“Tokayev understands this, and that is why, to a certain degree, he tries to position himself using this referendum as a man who is trying to change something,” political analyst Dosym Satpayev said before the vote.
Tokayev, who also called for higher taxes on the extractive industries and high-income individuals, proposed the reforms after putting down the coup attempt and removing Nazarbayev and his entourage from important public sector positions. Securing domestic support will also help Tokayev navigate the Ukrainian crisis, destabilising Kazakhstan’s economy and putting it in a difficult political situation. While many Kazakhs have welcomed Tokayev’s emergence as leader, some had criticised his decision to ask a Russia-led security bloc to help quell January’s unrest, putting the Kazakh leadership in Russia’s debt, in the eyes of many, weeks before it invaded Ukraine. Western sanctions against Russia have also impacted Kazakhstan. Its tenge currency plunged almost as much as the ruble did in March before recovering. Logistics have become much harder for Kazakh companies dealing with European counterparties. Tokayev has been very cautious in commenting on the Ukrainian crisis. However, he has urged all sides to align with the U.N. charter.
This was the first referendum in the country since 1995, when the Kazakhstan constitution was adopted. President Tokayev first proposed these amendments during his state of the nation address on March 16th, 2022. These are designed to consolidate the final transition from a super-presidential form of government to a presidential republic with an influential parliament and an accountable government. These reforms aim to establish a “new Kazakhstan” – a more resilient, diversified, and equal economy that ensures opportunities for all citizens, a fairer society, and a more vibrant, dynamic, and competitive political system.
Nonetheless, a great deal remains to be done to overcome the old anti-democratic practices and the relationship between government and citizens, especially at a local level: the approved reform provides for the direct election of village governors and the possibility of choosing between two proposals of the president for the post of regional governors (before they were directly appointed). The president still directly decides the appointments for the political office in large cities. The explanation is clear: the towns were the epicentre of the protests, and the situation must be monitored so the government did not make the same concessions for small towns. However, the population has problems and demands even in small towns and villages. There is a possibility that the January shock was so profound that a reform like the one just passed is not enough to stop the popular demands.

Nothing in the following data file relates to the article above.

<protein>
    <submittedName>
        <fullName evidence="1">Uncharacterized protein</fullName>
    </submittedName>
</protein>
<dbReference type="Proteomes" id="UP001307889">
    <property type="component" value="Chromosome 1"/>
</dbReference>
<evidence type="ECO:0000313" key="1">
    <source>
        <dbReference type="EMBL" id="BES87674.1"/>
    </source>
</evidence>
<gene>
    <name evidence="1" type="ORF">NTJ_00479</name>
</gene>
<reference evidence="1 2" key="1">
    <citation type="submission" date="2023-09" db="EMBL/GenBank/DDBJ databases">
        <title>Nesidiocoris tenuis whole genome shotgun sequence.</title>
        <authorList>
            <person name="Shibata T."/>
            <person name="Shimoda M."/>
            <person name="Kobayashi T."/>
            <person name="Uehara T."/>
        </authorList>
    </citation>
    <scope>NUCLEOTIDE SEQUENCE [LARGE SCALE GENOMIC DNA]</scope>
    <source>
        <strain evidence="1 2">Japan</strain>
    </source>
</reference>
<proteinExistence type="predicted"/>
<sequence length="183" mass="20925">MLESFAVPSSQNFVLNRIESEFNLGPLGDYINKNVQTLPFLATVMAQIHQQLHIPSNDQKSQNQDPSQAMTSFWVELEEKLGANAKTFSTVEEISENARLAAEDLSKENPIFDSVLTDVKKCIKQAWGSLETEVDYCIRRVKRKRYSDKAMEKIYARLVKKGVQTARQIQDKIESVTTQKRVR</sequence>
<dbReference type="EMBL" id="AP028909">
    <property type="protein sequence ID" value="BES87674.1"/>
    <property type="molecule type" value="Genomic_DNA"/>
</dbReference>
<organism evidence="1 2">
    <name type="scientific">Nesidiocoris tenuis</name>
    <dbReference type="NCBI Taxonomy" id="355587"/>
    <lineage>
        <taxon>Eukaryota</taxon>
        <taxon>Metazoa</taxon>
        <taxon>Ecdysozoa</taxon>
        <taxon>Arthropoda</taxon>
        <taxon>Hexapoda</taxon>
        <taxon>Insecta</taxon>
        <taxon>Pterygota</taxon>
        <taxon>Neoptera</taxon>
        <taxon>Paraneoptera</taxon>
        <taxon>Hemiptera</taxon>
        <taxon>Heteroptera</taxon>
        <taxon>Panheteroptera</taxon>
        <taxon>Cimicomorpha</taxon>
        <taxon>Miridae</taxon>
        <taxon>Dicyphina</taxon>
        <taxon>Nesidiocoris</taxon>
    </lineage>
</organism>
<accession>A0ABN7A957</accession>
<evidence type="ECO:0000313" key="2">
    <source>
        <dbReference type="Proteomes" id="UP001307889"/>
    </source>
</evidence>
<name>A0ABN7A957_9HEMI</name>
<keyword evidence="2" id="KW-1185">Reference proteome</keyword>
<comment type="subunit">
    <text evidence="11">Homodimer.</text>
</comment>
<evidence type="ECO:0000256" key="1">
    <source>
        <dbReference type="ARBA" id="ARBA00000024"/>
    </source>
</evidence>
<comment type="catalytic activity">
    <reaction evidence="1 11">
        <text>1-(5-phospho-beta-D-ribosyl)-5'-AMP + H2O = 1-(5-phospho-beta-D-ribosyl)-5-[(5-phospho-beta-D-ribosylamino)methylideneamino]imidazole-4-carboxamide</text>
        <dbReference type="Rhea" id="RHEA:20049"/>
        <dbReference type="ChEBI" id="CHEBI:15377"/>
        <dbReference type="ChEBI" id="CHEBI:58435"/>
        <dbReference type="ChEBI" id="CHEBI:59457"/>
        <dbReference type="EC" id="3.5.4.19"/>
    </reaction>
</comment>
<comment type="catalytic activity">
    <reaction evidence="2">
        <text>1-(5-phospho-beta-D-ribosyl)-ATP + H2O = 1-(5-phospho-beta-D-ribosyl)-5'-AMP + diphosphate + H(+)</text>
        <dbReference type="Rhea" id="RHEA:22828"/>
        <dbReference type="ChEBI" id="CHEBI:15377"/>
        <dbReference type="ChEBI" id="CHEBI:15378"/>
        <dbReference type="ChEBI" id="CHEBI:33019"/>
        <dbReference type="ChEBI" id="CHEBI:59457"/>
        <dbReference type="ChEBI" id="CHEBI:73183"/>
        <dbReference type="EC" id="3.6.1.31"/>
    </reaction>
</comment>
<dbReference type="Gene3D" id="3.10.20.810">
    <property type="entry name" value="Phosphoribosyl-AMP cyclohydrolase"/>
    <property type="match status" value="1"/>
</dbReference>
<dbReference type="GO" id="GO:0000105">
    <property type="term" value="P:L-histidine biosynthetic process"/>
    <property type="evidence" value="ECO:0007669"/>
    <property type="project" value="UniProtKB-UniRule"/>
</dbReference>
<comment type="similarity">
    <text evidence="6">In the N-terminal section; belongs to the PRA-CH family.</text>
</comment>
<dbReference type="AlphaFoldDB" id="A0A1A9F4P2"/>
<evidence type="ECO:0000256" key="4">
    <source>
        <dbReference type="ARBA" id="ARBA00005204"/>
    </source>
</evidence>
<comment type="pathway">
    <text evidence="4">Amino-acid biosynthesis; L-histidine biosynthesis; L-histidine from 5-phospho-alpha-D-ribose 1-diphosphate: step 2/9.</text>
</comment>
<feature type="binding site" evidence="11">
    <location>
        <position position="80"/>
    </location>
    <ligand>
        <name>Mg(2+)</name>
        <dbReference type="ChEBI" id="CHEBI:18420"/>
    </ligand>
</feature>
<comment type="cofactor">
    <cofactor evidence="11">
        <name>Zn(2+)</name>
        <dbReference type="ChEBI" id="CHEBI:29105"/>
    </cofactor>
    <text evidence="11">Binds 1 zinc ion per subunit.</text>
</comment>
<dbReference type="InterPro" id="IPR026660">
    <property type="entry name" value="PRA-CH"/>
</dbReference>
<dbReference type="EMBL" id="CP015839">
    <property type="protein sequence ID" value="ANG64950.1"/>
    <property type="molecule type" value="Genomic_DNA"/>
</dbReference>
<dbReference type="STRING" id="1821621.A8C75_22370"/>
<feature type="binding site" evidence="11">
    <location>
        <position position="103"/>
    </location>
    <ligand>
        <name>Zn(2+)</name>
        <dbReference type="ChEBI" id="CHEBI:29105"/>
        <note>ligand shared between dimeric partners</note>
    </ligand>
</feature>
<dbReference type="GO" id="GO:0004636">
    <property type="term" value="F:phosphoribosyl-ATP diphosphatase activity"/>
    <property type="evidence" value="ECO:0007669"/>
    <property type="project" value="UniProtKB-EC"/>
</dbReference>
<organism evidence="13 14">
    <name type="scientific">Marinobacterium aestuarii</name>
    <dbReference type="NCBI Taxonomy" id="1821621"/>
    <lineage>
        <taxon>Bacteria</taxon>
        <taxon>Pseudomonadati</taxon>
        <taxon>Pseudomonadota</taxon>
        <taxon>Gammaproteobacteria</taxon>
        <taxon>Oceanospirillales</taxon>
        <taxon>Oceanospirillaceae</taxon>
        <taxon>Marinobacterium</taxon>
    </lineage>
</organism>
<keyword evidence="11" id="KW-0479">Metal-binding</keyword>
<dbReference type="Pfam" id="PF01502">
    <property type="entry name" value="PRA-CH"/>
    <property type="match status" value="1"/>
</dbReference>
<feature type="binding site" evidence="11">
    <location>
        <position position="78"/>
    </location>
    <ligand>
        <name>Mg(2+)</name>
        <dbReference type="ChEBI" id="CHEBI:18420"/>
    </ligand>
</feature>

Manuel Fernandez (2022) Kazakhstan passes a constitutional referendum months after the January riots. Atalayar. Link. https://atalayar.com/index.php/en/content/kazakhstan-passes-constitutional-referendum-months-after-january-riots
 Reuters (2022) Kazakh leader pledges reform after referendum win. Reuters. Link. https://www.reuters.com/world/asia-pacific/kazakhstan-votes-amend-constitution-referendum-results-2022-06-06/
 OSCE (2022) Kazakhstan, Referendum, 5 June 2022: Needs Assessment Mission Report. OSCE. Link. https://www.osce.org/odihr/elections/kazakhstan/518325
 Giuliano Bifolchi (2022) Geopolitical consequences of the political crisis in Kazakhstan, Geopolitical Report ISSN 2785-2598, Vol. 15(1), SpecialEurasia. Link: https://www.specialeurasia.com/2022/01/08/geopolitics-kazakhstan-crisis/
 Manuel Fernandez (2022) Op. cit.
 Reuters (2022) Op. cit.
Disclaimer. The views and opinions expressed in this article are those of the author and do not necessarily reflect the official policy or position of SpecialEurasia.